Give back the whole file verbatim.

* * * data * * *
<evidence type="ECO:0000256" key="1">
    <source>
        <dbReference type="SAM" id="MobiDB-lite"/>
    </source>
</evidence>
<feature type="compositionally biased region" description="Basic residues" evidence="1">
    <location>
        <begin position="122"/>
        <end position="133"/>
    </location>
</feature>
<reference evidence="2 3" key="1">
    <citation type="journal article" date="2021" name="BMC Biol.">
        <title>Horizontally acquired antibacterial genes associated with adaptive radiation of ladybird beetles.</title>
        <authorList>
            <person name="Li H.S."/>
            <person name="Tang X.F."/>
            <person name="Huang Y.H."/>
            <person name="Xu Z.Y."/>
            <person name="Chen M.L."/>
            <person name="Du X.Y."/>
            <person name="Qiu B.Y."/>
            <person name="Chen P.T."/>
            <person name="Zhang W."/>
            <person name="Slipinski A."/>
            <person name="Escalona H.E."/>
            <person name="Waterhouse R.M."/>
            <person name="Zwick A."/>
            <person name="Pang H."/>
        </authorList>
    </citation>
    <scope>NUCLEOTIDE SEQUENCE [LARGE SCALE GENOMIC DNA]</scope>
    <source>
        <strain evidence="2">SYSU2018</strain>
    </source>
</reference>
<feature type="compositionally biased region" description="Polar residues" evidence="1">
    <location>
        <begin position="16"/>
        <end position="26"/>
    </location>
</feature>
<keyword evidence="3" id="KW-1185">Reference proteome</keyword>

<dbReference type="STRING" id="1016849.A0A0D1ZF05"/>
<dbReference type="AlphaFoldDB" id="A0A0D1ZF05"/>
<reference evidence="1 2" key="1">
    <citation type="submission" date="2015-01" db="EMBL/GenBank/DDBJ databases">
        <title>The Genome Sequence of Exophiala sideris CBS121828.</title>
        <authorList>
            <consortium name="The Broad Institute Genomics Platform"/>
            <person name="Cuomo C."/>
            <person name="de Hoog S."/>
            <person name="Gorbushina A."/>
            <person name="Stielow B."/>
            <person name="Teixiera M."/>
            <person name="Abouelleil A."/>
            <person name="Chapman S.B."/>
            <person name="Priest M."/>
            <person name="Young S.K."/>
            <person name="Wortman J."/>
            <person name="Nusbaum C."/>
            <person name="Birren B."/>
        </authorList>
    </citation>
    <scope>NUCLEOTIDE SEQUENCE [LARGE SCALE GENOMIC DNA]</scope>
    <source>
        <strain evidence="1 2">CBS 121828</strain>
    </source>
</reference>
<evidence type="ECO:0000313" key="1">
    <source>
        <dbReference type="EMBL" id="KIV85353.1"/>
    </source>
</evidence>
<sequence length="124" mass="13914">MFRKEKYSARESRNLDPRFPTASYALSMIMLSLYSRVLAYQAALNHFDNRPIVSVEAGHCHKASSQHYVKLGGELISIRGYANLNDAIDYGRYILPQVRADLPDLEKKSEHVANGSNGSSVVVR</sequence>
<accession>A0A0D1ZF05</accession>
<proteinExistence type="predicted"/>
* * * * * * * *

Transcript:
<evidence type="ECO:0000256" key="1">
    <source>
        <dbReference type="SAM" id="MobiDB-lite"/>
    </source>
</evidence>
<feature type="compositionally biased region" description="Basic residues" evidence="1">
    <location>
        <begin position="122"/>
        <end position="133"/>
    </location>
</feature>
<reference evidence="2 3" key="1">
    <citation type="journal article" date="2021" name="BMC Biol.">
        <title>Horizontally acquired antibacterial genes associated with adaptive radiation of ladybird beetles.</title>
        <authorList>
            <person name="Li H.S."/>
            <person name="Tang X.F."/>
            <person name="Huang Y.H."/>
            <person name="Xu Z.Y."/>
            <person name="Chen M.L."/>
            <person name="Du X.Y."/>
            <person name="Qiu B.Y."/>
            <person name="Chen P.T."/>
            <person name="Zhang W."/>
            <person name="Slipinski A."/>
            <person name="Escalona H.E."/>
            <person name="Waterhouse R.M."/>
            <person name="Zwick A."/>
            <person name="Pang H."/>
        </authorList>
    </citation>
    <scope>NUCLEOTIDE SEQUENCE [LARGE SCALE GENOMIC DNA]</scope>
    <source>
        <strain evidence="2">SYSU2018</strain>
    </source>
</reference>
<feature type="compositionally biased region" description="Polar residues" evidence="1">
    <location>
        <begin position="16"/>
        <end position="26"/>
    </location>
</feature>
<keyword evidence="3" id="KW-1185">Reference proteome</keyword>

<dbReference type="STRING" id="1016849.A0A0D1ZF05"/>
<dbReference type="AlphaFoldDB" id="A0A0D1ZF05"/>
<reference evidence="1 2" key="1">
    <citation type="submission" date="2015-01" db="EMBL/GenBank/DDBJ databases">
        <title>The Genome Sequence of Exophiala sideris CBS121828.</title>
        <authorList>
            <consortium name="The Broad Institute Genomics Platform"/>
            <person name="Cuomo C."/>
            <person name="de Hoog S."/>
            <person name="Gorbushina A."/>
            <person name="Stielow B."/>
            <person name="Teixiera M."/>
            <person name="Abouelleil A."/>
            <person name="Chapman S.B."/>
            <person name="Priest M."/>
            <person name="Young S.K."/>
            <person name="Wortman J."/>
            <person name="Nusbaum C."/>
            <person name="Birren B."/>
        </authorList>
    </citation>
    <scope>NUCLEOTIDE SEQUENCE [LARGE SCALE GENOMIC DNA]</scope>
    <source>
        <strain evidence="1 2">CBS 121828</strain>
    </source>
</reference>
<evidence type="ECO:0000313" key="1">
    <source>
        <dbReference type="EMBL" id="KIV85353.1"/>
    </source>
</evidence>
<sequence length="124" mass="13914">MFRKEKYSARESRNLDPRFPTASYALSMIMLSLYSRVLAYQAALNHFDNRPIVSVEAGHCHKASSQHYVKLGGELISIRGYANLNDAIDYGRYILPQVRADLPDLEKKSEHVANGSNGSSVVVR</sequence>
<accession>A0A0D1ZF05</accession>
<proteinExistence type="predicted"/>